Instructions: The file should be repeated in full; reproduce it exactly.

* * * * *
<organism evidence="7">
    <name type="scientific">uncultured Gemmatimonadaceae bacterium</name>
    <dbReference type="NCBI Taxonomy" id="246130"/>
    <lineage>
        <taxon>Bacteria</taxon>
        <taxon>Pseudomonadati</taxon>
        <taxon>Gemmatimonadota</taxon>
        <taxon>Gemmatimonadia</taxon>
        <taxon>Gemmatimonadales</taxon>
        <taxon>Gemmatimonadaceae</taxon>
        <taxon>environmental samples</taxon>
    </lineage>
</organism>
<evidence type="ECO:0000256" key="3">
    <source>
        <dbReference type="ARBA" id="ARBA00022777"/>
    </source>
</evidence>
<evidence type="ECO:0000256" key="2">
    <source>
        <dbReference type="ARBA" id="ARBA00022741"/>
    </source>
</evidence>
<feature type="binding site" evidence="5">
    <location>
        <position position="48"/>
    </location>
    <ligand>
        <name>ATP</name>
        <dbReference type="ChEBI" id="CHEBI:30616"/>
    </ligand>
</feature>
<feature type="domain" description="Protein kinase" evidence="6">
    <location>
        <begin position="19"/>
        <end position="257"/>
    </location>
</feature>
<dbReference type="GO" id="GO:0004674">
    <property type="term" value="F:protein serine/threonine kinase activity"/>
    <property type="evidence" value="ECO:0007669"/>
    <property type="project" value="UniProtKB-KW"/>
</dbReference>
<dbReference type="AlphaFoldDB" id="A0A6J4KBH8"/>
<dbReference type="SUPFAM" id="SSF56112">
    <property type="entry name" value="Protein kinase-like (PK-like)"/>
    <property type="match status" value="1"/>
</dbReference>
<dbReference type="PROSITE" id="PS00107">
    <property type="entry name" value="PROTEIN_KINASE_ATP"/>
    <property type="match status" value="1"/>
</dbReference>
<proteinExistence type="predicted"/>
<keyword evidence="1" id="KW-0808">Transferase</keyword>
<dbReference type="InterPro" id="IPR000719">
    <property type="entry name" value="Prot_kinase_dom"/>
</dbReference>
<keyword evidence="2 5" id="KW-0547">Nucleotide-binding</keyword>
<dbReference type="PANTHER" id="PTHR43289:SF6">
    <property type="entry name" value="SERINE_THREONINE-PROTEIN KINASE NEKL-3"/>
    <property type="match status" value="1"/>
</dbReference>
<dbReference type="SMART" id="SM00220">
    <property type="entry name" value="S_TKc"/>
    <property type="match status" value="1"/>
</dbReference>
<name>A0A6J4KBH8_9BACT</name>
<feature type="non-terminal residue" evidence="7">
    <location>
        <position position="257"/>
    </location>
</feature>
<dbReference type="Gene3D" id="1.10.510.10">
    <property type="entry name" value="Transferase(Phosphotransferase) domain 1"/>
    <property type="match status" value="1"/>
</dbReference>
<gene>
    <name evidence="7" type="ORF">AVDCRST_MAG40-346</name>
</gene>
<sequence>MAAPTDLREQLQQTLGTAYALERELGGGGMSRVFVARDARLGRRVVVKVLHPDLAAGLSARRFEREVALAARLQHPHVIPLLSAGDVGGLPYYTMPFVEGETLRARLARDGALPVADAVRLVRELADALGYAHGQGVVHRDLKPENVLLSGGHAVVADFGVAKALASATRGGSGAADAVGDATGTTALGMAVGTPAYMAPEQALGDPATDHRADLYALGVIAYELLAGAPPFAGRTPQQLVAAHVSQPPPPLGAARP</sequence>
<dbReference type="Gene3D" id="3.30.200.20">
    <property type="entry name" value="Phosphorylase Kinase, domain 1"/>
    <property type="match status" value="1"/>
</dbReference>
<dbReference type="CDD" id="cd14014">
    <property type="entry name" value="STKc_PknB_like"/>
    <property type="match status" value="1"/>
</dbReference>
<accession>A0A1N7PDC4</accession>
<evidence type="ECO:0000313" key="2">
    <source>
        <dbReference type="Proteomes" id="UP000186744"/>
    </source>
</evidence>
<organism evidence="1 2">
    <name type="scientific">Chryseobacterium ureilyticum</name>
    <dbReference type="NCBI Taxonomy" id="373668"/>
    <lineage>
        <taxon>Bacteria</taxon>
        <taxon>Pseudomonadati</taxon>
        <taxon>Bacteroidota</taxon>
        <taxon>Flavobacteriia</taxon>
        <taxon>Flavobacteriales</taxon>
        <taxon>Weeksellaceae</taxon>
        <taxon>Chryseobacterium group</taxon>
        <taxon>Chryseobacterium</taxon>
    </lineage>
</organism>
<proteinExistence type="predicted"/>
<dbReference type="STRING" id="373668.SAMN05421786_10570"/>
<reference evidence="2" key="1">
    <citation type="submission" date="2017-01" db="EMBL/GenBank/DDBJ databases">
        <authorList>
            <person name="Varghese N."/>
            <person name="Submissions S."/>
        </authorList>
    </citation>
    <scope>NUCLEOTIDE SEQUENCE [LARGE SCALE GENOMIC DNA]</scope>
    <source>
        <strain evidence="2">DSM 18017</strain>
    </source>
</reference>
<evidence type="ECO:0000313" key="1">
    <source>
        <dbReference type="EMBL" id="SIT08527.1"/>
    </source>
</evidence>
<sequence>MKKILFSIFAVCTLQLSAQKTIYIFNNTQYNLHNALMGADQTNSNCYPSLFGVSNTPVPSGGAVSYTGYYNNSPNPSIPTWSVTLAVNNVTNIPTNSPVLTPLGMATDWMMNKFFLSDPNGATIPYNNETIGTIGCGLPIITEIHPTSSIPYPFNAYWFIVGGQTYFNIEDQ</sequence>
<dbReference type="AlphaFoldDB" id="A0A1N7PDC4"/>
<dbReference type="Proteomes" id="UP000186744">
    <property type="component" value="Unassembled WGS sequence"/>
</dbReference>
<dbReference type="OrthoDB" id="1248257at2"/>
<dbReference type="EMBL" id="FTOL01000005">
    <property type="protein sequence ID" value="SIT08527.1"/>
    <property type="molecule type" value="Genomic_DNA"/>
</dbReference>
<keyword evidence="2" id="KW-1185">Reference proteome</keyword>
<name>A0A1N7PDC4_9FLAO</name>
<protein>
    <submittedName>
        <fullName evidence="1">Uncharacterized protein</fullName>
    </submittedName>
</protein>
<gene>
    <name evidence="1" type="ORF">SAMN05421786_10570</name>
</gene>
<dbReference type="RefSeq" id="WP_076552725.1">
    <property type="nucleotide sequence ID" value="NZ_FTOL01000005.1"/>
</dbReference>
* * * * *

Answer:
<organism evidence="7">
    <name type="scientific">uncultured Gemmatimonadaceae bacterium</name>
    <dbReference type="NCBI Taxonomy" id="246130"/>
    <lineage>
        <taxon>Bacteria</taxon>
        <taxon>Pseudomonadati</taxon>
        <taxon>Gemmatimonadota</taxon>
        <taxon>Gemmatimonadia</taxon>
        <taxon>Gemmatimonadales</taxon>
        <taxon>Gemmatimonadaceae</taxon>
        <taxon>environmental samples</taxon>
    </lineage>
</organism>
<evidence type="ECO:0000256" key="3">
    <source>
        <dbReference type="ARBA" id="ARBA00022777"/>
    </source>
</evidence>
<evidence type="ECO:0000256" key="2">
    <source>
        <dbReference type="ARBA" id="ARBA00022741"/>
    </source>
</evidence>
<feature type="binding site" evidence="5">
    <location>
        <position position="48"/>
    </location>
    <ligand>
        <name>ATP</name>
        <dbReference type="ChEBI" id="CHEBI:30616"/>
    </ligand>
</feature>
<feature type="domain" description="Protein kinase" evidence="6">
    <location>
        <begin position="19"/>
        <end position="257"/>
    </location>
</feature>
<dbReference type="GO" id="GO:0004674">
    <property type="term" value="F:protein serine/threonine kinase activity"/>
    <property type="evidence" value="ECO:0007669"/>
    <property type="project" value="UniProtKB-KW"/>
</dbReference>
<dbReference type="AlphaFoldDB" id="A0A6J4KBH8"/>
<dbReference type="SUPFAM" id="SSF56112">
    <property type="entry name" value="Protein kinase-like (PK-like)"/>
    <property type="match status" value="1"/>
</dbReference>
<dbReference type="PROSITE" id="PS00107">
    <property type="entry name" value="PROTEIN_KINASE_ATP"/>
    <property type="match status" value="1"/>
</dbReference>
<proteinExistence type="predicted"/>
<keyword evidence="1" id="KW-0808">Transferase</keyword>
<dbReference type="InterPro" id="IPR000719">
    <property type="entry name" value="Prot_kinase_dom"/>
</dbReference>
<keyword evidence="2 5" id="KW-0547">Nucleotide-binding</keyword>
<dbReference type="PANTHER" id="PTHR43289:SF6">
    <property type="entry name" value="SERINE_THREONINE-PROTEIN KINASE NEKL-3"/>
    <property type="match status" value="1"/>
</dbReference>
<dbReference type="SMART" id="SM00220">
    <property type="entry name" value="S_TKc"/>
    <property type="match status" value="1"/>
</dbReference>
<name>A0A6J4KBH8_9BACT</name>
<feature type="non-terminal residue" evidence="7">
    <location>
        <position position="257"/>
    </location>
</feature>
<dbReference type="Gene3D" id="1.10.510.10">
    <property type="entry name" value="Transferase(Phosphotransferase) domain 1"/>
    <property type="match status" value="1"/>
</dbReference>
<gene>
    <name evidence="7" type="ORF">AVDCRST_MAG40-346</name>
</gene>
<sequence>MAAPTDLREQLQQTLGTAYALERELGGGGMSRVFVARDARLGRRVVVKVLHPDLAAGLSARRFEREVALAARLQHPHVIPLLSAGDVGGLPYYTMPFVEGETLRARLARDGALPVADAVRLVRELADALGYAHGQGVVHRDLKPENVLLSGGHAVVADFGVAKALASATRGGSGAADAVGDATGTTALGMAVGTPAYMAPEQALGDPATDHRADLYALGVIAYELLAGAPPFAGRTPQQLVAAHVSQPPPPLGAARP</sequence>
<dbReference type="Gene3D" id="3.30.200.20">
    <property type="entry name" value="Phosphorylase Kinase, domain 1"/>
    <property type="match status" value="1"/>
</dbReference>
<dbReference type="CDD" id="cd14014">
    <property type="entry name" value="STKc_PknB_like"/>
    <property type="match status" value="1"/>
</dbReference>
<accession>A0A1N7PDC4</accession>
<evidence type="ECO:0000313" key="2">
    <source>
        <dbReference type="Proteomes" id="UP000186744"/>
    </source>
</evidence>
<organism evidence="1 2">
    <name type="scientific">Chryseobacterium ureilyticum</name>
    <dbReference type="NCBI Taxonomy" id="373668"/>
    <lineage>
        <taxon>Bacteria</taxon>
        <taxon>Pseudomonadati</taxon>
        <taxon>Bacteroidota</taxon>
        <taxon>Flavobacteriia</taxon>
        <taxon>Flavobacteriales</taxon>
        <taxon>Weeksellaceae</taxon>
        <taxon>Chryseobacterium group</taxon>
        <taxon>Chryseobacterium</taxon>
    </lineage>
</organism>
<proteinExistence type="predicted"/>
<dbReference type="STRING" id="373668.SAMN05421786_10570"/>
<reference evidence="2" key="1">
    <citation type="submission" date="2017-01" db="EMBL/GenBank/DDBJ databases">
        <authorList>
            <person name="Varghese N."/>
            <person name="Submissions S."/>
        </authorList>
    </citation>
    <scope>NUCLEOTIDE SEQUENCE [LARGE SCALE GENOMIC DNA]</scope>
    <source>
        <strain evidence="2">DSM 18017</strain>
    </source>
</reference>
<evidence type="ECO:0000313" key="1">
    <source>
        <dbReference type="EMBL" id="SIT08527.1"/>
    </source>
</evidence>
<sequence>MKKILFSIFAVCTLQLSAQKTIYIFNNTQYNLHNALMGADQTNSNCYPSLFGVSNTPVPSGGAVSYTGYYNNSPNPSIPTWSVTLAVNNVTNIPTNSPVLTPLGMATDWMMNKFFLSDPNGATIPYNNETIGTIGCGLPIITEIHPTSSIPYPFNAYWFIVGGQTYFNIEDQ</sequence>
<dbReference type="AlphaFoldDB" id="A0A1N7PDC4"/>
<dbReference type="Proteomes" id="UP000186744">
    <property type="component" value="Unassembled WGS sequence"/>
</dbReference>
<dbReference type="OrthoDB" id="1248257at2"/>
<dbReference type="EMBL" id="FTOL01000005">
    <property type="protein sequence ID" value="SIT08527.1"/>
    <property type="molecule type" value="Genomic_DNA"/>
</dbReference>
<keyword evidence="2" id="KW-1185">Reference proteome</keyword>
<name>A0A1N7PDC4_9FLAO</name>
<protein>
    <submittedName>
        <fullName evidence="1">Uncharacterized protein</fullName>
    </submittedName>
</protein>
<gene>
    <name evidence="1" type="ORF">SAMN05421786_10570</name>
</gene>
<dbReference type="RefSeq" id="WP_076552725.1">
    <property type="nucleotide sequence ID" value="NZ_FTOL01000005.1"/>
</dbReference>